Why This Shameless Grovelling? as Tony Blair Takes Putin to Tea with the Queen .

Daily Mail (London), April 18, 2000 | Go to article overview

Why This Shameless Grovelling? as Tony Blair Takes Putin to Tea with the Queen .


Byline: ANN LESLIE

SOMETIMES you have to feel sorry for the Queen: just look at the number of monsters she's had to entertain, willy-nilly, over the years. I wouldn't blame her if she rebelled one day and decided to jack it all in ('Oh, please, Foreign Secretary, not yet another mass-murderer to tea!').

They have, of course, included President Mugabe, currently trying to cling on to power by conniving at the murder and torture of white farmers and the firebombing of his black political rivals.

And Jiang Zemin, China's Stalinist president. And, of course, the baroquely grotesque rulers of Romania, the late Nicolae and Elena Ceausescu, who murdered and tortured on a vast scale and who, what's more, allegedly nicked the odd antique bibelot from the royal b&b when they checked out.

And now her latest tea-party guest, President-elect Vladimir Putin of Russia, a former boss of the KGB.

Since the Queen is, despite her publicly tactful and graciously vague manner, formidably well-informed, she'll know all about his murky past, his extremely 'convenient' war in Chechnya (which propelled this obscure spy to power on a wave of Russian-nationalist feeling), and she's probably heard about the human rights protests over the rapes and war-crimes being committed by his troops in Russia's so-called 'filtration' camps in that benighted region.

But of course, although the sovereign, the Queen is - as a constitutional monarch - the servant of her government. And her government, aka Tony Blair, has announced that he is 'comfortable' with Mr Putin and therefore the latter is fully entitled to a bout of Earl Grey and cucumber sandwiches at Windsor Castle. Funny how 'comfortable' Mr Blair is with Putin, but how 'uncomfortable' he is with Serbia's Slobodan Milosevic - so 'uncomfortable' he felt that he should bomb the latter's bedraggled capital city and kill large numbers of his innocent and poverty-stricken civilians.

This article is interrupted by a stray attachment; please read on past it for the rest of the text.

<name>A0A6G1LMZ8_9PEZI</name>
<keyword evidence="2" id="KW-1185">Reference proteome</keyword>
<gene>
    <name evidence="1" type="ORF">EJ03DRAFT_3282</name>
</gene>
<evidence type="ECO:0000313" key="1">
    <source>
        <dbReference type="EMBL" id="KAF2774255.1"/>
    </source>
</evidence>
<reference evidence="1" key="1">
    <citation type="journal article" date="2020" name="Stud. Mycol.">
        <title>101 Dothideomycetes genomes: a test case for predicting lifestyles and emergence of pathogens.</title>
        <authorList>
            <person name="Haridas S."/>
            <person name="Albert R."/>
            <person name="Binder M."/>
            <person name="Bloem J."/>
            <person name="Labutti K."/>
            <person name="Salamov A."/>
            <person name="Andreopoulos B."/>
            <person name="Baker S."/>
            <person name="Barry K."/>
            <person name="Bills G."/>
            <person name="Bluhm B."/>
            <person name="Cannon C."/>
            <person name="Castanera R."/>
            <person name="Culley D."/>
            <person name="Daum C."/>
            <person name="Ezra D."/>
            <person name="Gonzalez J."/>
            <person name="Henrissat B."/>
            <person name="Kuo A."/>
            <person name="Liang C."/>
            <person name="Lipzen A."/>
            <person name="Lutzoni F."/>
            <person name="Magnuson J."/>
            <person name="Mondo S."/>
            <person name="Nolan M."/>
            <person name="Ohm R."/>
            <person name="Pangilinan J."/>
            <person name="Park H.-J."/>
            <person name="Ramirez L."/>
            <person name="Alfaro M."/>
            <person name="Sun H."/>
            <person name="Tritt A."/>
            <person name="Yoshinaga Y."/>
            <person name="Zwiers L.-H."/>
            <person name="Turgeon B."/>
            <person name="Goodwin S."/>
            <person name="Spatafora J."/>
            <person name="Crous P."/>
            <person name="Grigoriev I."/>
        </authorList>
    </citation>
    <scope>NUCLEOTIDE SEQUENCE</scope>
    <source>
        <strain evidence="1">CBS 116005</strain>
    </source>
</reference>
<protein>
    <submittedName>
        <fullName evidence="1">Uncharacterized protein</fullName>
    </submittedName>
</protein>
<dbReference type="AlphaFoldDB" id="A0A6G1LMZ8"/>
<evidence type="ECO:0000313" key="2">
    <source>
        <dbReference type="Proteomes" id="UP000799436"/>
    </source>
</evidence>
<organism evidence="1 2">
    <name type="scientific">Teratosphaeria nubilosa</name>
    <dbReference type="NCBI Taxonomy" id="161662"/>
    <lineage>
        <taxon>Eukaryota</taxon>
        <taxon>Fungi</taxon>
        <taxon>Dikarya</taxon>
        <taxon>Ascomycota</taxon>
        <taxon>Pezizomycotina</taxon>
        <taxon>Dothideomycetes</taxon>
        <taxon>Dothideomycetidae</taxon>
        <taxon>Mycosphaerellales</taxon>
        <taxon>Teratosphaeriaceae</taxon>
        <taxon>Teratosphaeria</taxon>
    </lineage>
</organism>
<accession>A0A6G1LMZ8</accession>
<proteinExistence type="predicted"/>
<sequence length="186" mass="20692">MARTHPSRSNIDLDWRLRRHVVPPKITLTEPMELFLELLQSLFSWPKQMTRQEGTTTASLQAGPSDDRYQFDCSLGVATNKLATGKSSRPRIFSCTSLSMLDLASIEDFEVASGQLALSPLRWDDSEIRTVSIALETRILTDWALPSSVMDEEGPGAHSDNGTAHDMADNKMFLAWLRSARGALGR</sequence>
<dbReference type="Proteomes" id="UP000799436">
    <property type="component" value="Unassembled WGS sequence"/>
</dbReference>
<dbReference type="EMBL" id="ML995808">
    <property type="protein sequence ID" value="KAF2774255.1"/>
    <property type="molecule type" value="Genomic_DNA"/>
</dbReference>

Neither Putin nor Milosevic has personally slit anyone's throat but, through their self-serving nationalism and lust for power, both men have encouraged the two-bit thugs down the line to do so on their behalf.

Yet one gets tea and cucumber sandwiches with the Queen, and the other gets indicted as a war criminal.

The difference is, of course, that Milosevic is merely a third-rate psychopath with no power to threaten us directly - and Putin presides over the second largest nuclear arsenal in the world. So how should we treat Putin?

Should we decide that, until Russia behaves with a greater sense of proportionality in its war against Chechen terrorists, we should not 'do business' with him?

Of course not. If we decided not to 'do business' (in Margaret Thatcher's memorable phrase when she endorsed the communist boss Gorbachev) with nasty regimes around the world, we'd soon find we were not 'on speakers' with a goodly chunk of the globe.

But it is one thing to 'do business' with the rulers of repellent regimes (in the hope, of course, that contact with civilised norms might improve their behaviour). It is quite another to fall over backwards to kow-tow to them.

Not long ago I was in Moscow exploring the past and present of Vladimir Putin, speaking to those who'd known him in his home town of St Petersburg and those who'd been in contact with him when he'd been a spy in East Germany.

Those Russian liberals I spoke to were appalled by his sudden rise to power (understandably, given their experience of the KGB). His surprise endorsement by Yeltsin as his Presidential successor was, they told me, a 'KGB coup'. …

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